hi i am 33 years of age i have heart block stage 2 for which i have a pacemaker fitted. I have just recently been informed that i was born with svt. I have suffered from passing out since i gave birth to my first child when i was 20 and during my second pregnancy i was very poorly and had problems with the baby,I am currently taking beta blockers for the svt and will find out in july if i need the ablation surgery... i am just wondering at which point i should seek medical attention as i a finding that a lot of people only have episodes of about 30 secs etc but i find that im getting fast heart rate,palpatations that last for about tens mins at a time and about 3 + times a day ...i suffer with pins and needles down my whole left side particulary up my arm into face, is this a sign that im in SVT mode ???? i get the tight sensation in my throat also and i also get a burning sensation from my throat to my ear which the doctor hasnt got a clue what it is??? im also unsure what to expect next as having a pacemaker fitted at 32 was a bit of a shock and now this ...How can i have a problem with both a slow heart rate and now a fast one???? sorry to go on lol any info would be great x
SVT refers to an atrial type of tachycardia which is a fast heart beat. When you feel all these symptoms, is your heart beating fast - over 120 bpm? For my whole life I've had PSVT, a type of SVT that starts without warning and will stop just as quickly when it's over. Before my ablations the PSVT would go on for as long as 45 minutes. Now mine rarely last a full minute and only rarely 15 minutes. But I always know when it happens because my heart will go from normal of 65 or so to 150 - 198 bpm. That's a big difference and I can tell when it happens.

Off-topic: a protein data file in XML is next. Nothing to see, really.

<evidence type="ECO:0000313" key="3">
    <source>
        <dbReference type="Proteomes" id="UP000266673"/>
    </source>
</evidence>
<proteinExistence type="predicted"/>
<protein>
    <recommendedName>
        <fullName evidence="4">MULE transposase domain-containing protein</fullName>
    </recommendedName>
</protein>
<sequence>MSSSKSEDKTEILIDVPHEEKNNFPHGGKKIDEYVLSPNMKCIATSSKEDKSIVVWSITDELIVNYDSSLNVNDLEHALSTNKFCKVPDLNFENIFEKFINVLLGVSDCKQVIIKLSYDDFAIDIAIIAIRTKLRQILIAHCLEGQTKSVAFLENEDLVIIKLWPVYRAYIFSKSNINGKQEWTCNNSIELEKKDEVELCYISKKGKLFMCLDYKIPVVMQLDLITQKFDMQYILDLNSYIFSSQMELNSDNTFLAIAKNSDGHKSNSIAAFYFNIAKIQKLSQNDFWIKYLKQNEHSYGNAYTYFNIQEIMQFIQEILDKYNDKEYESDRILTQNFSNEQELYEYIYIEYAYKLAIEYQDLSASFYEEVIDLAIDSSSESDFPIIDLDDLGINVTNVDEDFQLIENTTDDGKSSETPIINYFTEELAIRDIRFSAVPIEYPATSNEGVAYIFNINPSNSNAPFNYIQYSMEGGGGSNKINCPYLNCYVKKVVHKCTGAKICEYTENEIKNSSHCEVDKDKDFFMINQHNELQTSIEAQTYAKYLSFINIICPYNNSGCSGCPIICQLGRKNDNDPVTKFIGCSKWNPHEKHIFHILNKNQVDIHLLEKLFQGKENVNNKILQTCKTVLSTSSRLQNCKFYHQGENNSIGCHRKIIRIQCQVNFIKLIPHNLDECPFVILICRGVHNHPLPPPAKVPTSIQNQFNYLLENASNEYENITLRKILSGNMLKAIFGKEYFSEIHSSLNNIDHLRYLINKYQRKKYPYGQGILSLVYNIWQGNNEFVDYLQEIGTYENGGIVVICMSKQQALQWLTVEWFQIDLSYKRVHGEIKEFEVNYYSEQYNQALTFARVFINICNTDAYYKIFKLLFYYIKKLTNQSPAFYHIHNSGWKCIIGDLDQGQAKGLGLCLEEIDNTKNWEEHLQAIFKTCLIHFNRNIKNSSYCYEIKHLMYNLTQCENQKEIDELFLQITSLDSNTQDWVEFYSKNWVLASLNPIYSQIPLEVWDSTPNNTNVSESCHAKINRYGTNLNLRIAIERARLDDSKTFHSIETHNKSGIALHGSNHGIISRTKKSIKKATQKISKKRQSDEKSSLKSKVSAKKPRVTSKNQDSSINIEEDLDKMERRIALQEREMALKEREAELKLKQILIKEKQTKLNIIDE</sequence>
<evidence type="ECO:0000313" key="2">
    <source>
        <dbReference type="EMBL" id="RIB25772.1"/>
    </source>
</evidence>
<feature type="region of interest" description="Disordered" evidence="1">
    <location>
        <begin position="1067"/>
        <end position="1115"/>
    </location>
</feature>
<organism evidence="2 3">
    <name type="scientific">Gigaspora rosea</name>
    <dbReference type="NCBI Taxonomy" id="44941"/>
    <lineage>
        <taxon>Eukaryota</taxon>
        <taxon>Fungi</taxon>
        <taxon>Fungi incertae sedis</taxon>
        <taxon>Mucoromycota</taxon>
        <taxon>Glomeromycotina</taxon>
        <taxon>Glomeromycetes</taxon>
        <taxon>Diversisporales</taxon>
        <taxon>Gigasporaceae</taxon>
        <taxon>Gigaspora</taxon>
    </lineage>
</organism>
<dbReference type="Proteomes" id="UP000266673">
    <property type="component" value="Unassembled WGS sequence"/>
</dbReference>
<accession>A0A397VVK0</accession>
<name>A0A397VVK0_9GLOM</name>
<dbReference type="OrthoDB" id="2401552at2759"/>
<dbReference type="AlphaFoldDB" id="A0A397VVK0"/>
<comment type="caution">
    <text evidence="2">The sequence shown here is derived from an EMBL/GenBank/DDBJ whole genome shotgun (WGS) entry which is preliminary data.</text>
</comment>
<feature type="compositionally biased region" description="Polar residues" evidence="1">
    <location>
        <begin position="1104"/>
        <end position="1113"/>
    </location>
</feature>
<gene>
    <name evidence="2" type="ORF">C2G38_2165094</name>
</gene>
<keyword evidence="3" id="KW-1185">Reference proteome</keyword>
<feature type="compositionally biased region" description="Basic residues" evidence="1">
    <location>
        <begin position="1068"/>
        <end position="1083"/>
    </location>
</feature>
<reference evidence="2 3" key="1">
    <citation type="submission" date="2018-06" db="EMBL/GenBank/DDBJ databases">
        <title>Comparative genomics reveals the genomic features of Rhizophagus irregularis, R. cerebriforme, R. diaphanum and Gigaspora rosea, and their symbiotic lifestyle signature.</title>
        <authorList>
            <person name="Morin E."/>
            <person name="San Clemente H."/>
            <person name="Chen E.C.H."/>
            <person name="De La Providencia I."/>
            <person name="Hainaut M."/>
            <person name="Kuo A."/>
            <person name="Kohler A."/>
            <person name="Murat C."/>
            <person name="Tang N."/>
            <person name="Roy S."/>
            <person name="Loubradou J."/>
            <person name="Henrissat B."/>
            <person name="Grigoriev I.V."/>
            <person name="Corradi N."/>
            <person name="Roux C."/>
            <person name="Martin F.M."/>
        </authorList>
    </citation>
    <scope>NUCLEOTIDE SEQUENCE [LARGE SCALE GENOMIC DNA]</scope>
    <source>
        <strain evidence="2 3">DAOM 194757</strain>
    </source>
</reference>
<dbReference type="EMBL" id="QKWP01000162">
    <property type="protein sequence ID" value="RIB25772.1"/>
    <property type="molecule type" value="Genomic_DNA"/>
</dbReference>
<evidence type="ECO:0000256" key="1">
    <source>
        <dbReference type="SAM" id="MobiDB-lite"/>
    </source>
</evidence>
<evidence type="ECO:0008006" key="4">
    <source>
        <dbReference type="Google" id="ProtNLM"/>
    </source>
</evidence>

You mentioned a heart block and having a pacemaker "fitted." Does that mean you are going in for it or you already have one? Usually pacemakers are for slow heart rates such as brady or blocks which you have. That won't do much to help with SVT.
Medications or ablations seem to help with tachy problems. And yes, some people can have both tachy and brady. This is something to talk over with your cardio.
never had the pins and needles feeling but I definitely can relate to the feelings in the throat an d ears. I initially was diagnosed with SVT.. but after a year.they said it was episodes of VT. The only time I have had a problem with the slow heart rate, is due toot he effects of the meds to control the VT. have they done an EP Study yet?
thanks for that ....I already have a pacemaker fitted with two leads .when my heart races i can feel it and it seems to go on for ever ..My cardio doctor hasnt really said much about having the two conditions together she just said i was unlucky lol a bit of an understatement i think lol You say you had the ablation surgery it seems to have calmed your symptoms down but i was led to believe that by having the surgery it would stop the fast heart rate???? I have also been told that the only risk of the ablation going wrong is the fact i might need a pacemaker fitted but as i already have one they are saying i have nothing to worry about . So do you still take medication even tho u have had the ablation??